Murphy-O'Connor
Cardinal Cormac Murphy-O'Connor, former archbishop of Westminster and head of the Catholic Church in England and Wales,has died. REUTERS

The former head of the Roman Catholic Church in England and Wales, Cardinal Cormac Murphy-O'Connor, has died at the age of 85, the Roman Catholic Church has said.

The Cardinal, the tenth Archbishop of Westminster, died on Friday (1 September) at 3.15pm, surrounded by friends and family after battling cancer.

Murphy-O'Connor was revealed to be seriously ill in hospital in July, with his health said to have taken a "defining turn" this month.

Born in Reading, Berkshire, in 1932, Murphy-O'Connor was ordained as a priest in Rome in October 1956 at the age of 24. In March 2000 he became the Archbishop of Westminster, therefore the leader of the Roman Catholic Church in England and Wales.

The following year Pope John Paul II appointed him a cardinal after he had served as Bishop of Arundel and Brighton in 1977.

Cardinal Murphy-O'Connor retired from his role as archbishop in 2009 becoming the first to do so, with Cardinal Vincent Nichols taking over his role.

Nichols said that Murphy-O'Connor died "peacefully" and asker for prayers.

In a statement Nichols said: "Please pray for the repose of his soul. Pray, too, for his family, and those many friends and colleagues from the Diocese and far beyond who mourn his loss."

Murphy-O'Connor was one of six children with two of his brothers becoming priests while another played international rugby for Ireland.

In his last message to Nichols, Murphy-O'Connor wrote: "I am at peace and have no fear of what is to come. I have received many blessings in my life, especially from my family and friends."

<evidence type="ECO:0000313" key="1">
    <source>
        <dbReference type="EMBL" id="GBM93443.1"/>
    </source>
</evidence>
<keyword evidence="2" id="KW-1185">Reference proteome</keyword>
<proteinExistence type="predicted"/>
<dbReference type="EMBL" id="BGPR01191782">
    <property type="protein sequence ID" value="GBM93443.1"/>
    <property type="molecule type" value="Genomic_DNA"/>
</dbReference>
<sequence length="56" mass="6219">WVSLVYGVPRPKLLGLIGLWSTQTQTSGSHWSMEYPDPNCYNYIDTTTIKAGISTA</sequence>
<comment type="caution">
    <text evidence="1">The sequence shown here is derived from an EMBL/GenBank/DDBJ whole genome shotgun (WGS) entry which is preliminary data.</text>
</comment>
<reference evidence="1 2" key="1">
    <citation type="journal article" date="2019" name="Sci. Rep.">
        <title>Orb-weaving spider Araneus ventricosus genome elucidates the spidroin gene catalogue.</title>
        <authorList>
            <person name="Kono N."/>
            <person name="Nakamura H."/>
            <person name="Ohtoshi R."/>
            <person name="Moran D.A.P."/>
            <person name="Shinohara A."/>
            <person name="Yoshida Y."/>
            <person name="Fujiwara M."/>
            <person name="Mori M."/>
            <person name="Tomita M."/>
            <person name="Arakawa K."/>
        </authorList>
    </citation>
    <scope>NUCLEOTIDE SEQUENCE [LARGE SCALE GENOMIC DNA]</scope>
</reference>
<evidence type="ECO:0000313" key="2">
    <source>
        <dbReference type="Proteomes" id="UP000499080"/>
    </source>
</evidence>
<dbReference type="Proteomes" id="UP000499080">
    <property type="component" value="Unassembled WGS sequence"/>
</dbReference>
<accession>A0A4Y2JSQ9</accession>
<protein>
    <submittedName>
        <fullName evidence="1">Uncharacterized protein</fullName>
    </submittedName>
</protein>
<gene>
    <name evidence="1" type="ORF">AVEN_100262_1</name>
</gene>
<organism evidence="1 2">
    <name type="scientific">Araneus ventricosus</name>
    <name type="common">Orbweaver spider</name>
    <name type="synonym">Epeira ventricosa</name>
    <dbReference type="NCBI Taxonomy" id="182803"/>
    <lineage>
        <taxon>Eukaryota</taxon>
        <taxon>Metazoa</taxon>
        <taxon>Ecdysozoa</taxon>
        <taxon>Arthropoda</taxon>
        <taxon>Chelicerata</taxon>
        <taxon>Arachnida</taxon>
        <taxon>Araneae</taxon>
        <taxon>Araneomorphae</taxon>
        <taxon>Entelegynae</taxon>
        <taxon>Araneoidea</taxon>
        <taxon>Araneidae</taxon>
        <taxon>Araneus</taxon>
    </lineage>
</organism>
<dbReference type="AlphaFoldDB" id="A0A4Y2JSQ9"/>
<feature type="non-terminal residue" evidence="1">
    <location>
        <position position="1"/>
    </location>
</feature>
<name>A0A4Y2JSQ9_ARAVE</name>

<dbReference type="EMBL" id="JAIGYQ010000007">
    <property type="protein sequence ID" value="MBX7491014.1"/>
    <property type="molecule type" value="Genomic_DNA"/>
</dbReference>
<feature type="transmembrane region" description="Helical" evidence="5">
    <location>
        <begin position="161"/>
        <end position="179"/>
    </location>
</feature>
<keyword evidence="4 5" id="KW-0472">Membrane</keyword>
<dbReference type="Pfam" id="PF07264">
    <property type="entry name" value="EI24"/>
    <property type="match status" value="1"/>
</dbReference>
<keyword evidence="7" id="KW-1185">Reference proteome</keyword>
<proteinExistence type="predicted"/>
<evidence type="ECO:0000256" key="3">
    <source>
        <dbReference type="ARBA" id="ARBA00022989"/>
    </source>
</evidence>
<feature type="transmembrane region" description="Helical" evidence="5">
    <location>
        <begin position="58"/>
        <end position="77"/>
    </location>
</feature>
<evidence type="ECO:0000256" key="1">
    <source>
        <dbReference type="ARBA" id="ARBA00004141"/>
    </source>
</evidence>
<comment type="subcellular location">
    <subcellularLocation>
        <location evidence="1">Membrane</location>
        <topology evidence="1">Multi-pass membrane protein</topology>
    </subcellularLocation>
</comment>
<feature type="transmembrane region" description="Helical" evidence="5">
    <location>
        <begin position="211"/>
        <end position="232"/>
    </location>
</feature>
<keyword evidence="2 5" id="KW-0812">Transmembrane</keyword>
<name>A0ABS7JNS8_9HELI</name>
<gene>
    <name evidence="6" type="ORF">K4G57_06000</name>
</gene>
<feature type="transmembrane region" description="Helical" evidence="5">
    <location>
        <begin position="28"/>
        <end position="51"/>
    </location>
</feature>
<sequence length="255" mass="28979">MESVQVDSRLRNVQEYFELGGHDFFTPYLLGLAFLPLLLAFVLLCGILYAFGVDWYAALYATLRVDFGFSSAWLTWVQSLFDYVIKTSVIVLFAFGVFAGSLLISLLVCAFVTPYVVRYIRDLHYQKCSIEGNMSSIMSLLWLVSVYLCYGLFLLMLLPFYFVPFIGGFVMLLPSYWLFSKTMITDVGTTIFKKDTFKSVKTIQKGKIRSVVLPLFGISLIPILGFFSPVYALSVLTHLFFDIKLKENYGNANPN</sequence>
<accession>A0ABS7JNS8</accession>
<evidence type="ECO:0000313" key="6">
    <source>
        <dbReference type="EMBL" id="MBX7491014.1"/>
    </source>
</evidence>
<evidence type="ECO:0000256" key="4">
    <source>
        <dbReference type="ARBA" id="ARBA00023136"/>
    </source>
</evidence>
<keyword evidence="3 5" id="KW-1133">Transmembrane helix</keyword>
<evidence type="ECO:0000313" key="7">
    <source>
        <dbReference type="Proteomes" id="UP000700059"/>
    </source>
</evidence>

Britain's Queen Elizabeth speaks with the Archbishop of Canterbury Rowan Williams (R), and Cardinal Cormac Murphy-O'Connor as they attend a multi-faith reception to mark the Queen's Diamond Jubilee at Lambeth Palace in London February 15, 2012.
Britain's Queen Elizabeth speaks with the Archbishop of Canterbury Rowan Williams (R), and Cardinal Cormac Murphy-O'Connor as they attend a multi-faith reception to mark the Queen's Diamond Jubilee at Lambeth Palace in London February 15, 2012. Reuters

Despite a long career in the church, Murphy-O'Connor did face criticism for the way he dealt with a paedophile priest in his diocese who was sexually abusing children whilst serving as Bishop of Arundel and Brighton.

After seeking advice Murphy-O'Connor moved Michael Hill to be a chaplain at Gatwick Airport only for the "predatory" priest to continue abusing children before he was sent to prison in 1997 for five years.

Murphy-O'Connor later conceded that the way he handled things was "shameful" and went on to set up a independent committee to review child protection practices in the Catholic Church in England and Wales, reported the BBC.